The importance of having UV protective strips for furling headsails and boom covers for mainsails is therefore vital. If part of a mainsail is left exposed by an ill-fitting cover then it will degrade quickly and likewise an incorrectly furled headsail can leave sections of the sail unprotected if the sail has been furled the wrong way round – the UV cover has to be on the outside, which is a mistake easily made. So it is always worth double checking your sails are UV protected as much as possible through the sailing season to prevent them from becoming damaged, ensuring mainsail covers and UV strips are used and maintained properly. The stitching of covers and UV strips is susceptible to damage and is likely to need replacing more frequently than the sails’ stitching.

Sail care and maintenance

UV damage warning signs

The first signs of UV degradation of a sail is stitching failure. To check, look first for any stitching that has become unstitched, which will more than likely be caused by UV damage.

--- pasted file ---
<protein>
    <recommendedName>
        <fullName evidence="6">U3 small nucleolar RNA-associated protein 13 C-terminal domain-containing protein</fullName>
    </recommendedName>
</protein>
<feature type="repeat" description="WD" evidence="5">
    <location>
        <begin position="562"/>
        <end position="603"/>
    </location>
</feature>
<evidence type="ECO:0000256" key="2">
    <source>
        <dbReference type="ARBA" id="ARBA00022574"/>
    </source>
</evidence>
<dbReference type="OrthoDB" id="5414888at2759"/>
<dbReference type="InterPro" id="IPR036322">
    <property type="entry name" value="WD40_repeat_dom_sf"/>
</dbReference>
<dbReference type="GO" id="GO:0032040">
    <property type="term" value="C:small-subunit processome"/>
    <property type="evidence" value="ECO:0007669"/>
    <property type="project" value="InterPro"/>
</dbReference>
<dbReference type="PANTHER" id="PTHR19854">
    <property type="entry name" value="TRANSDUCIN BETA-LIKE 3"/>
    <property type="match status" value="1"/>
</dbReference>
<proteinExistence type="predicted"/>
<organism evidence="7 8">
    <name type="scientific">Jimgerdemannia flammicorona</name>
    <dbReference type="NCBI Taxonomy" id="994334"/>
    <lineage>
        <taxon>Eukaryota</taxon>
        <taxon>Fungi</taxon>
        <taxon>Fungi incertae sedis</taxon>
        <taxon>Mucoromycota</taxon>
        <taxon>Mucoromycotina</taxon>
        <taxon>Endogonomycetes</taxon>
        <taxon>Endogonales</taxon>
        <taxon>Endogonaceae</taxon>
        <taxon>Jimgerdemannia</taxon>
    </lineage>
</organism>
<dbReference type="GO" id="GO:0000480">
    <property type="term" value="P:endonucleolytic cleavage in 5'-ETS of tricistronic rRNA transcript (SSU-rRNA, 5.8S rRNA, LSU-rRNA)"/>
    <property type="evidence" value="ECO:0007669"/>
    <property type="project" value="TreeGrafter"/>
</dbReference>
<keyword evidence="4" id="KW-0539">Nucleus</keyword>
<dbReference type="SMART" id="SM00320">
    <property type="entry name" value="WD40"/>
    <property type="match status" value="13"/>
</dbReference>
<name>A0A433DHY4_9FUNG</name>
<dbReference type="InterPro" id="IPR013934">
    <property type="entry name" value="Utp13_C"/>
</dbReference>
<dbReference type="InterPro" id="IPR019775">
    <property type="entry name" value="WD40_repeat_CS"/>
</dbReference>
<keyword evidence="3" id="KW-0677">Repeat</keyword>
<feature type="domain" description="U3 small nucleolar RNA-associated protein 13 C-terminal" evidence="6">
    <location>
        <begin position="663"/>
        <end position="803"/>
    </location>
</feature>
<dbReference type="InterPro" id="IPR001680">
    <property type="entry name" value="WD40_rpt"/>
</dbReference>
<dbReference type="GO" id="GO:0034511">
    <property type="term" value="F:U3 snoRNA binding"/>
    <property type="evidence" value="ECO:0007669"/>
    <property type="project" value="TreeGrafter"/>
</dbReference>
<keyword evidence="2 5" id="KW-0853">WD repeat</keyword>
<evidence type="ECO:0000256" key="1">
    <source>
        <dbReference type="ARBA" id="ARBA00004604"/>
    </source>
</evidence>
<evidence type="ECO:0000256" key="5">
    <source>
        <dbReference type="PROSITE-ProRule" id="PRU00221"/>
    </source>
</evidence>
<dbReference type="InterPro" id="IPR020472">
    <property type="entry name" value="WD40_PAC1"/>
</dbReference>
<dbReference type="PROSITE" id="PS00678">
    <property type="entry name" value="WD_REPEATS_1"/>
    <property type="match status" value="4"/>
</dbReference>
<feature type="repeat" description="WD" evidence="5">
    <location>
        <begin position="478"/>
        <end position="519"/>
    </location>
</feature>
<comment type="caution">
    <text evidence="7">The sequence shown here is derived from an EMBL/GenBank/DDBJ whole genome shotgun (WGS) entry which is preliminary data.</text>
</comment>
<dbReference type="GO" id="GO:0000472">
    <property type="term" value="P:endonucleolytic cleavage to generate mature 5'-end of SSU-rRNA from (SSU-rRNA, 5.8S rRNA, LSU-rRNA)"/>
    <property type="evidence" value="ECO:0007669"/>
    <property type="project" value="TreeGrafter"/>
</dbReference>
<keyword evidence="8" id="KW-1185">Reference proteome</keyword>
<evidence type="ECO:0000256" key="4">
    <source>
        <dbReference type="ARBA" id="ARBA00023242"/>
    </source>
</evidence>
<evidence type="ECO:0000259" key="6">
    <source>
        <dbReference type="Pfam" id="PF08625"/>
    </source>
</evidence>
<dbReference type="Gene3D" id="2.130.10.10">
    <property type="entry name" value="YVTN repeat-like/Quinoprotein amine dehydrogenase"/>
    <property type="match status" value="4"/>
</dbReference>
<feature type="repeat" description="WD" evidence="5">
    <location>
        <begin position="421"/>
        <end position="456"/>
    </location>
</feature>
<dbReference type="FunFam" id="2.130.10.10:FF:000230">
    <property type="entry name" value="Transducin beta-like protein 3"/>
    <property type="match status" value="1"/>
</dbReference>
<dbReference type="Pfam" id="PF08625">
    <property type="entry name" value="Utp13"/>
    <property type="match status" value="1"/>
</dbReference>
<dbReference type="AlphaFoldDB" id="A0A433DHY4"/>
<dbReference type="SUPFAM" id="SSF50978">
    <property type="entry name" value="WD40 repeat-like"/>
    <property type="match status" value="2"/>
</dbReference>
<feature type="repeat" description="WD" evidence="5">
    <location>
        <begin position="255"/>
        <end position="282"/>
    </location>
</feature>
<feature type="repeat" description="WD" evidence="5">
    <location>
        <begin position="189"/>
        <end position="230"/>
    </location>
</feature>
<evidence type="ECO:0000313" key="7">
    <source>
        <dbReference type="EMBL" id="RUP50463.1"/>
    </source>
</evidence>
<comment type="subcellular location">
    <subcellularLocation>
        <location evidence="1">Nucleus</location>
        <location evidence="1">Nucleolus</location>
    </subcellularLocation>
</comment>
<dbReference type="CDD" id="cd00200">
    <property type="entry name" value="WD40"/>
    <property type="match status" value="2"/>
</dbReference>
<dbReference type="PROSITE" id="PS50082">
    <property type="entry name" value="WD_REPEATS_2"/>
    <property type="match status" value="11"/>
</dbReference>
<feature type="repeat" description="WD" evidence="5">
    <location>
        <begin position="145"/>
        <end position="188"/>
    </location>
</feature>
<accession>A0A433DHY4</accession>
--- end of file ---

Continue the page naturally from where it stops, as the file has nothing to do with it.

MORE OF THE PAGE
You can also test the strength of the stitching by plucking it gently with a sail needle or pointed tool. The thread should be able to be plucked without breaking but if it is in poor condition it will be easily broken. If this happens then ask your sailmaker to take a look and they may advise re-stitching the sail to strengthen it.

Another obvious sign of UV damage is discolouration of UV strips and any coloured materials on the sails, especially reds, oranges and yellows which fade more quickly in the sun than blues and greens. Also, white Dacron sails fade to a grey colour as they become UV damaged, a sure sign of a weakened sail nearing the end of its life.

Read more about sail checks, cleaning, stain removal and sail care tips in: Sail care and maintenance – part two here.

 

 

Sailboat rig checks – Part 1

Sailing boat rigs need to be checked regularly to reduce the risk of rig failure at sea. In part one of Sail boat rig checks we run through a series of useful checks that owners and skippers can carry out.

What boating skills should you have before you buy a yacht?

Many people dream of owning a yacht and sailing off into the blue yonder. What boating skills should you have before you buy...

A five day sailing cruise of the Solent, UK

Welcome to our virtual Solent sailing cruise – a five day sail in the south of England from Bosham Quay in Chichester...

First aid at sea – four common emergencies

In this blog we look at what to do in the event of a crew member choking, drowning, or suffering from hypothermia or fatigue. Knowing how to cope with them could well save a life, while not knowing could result in an avoidable tragedy.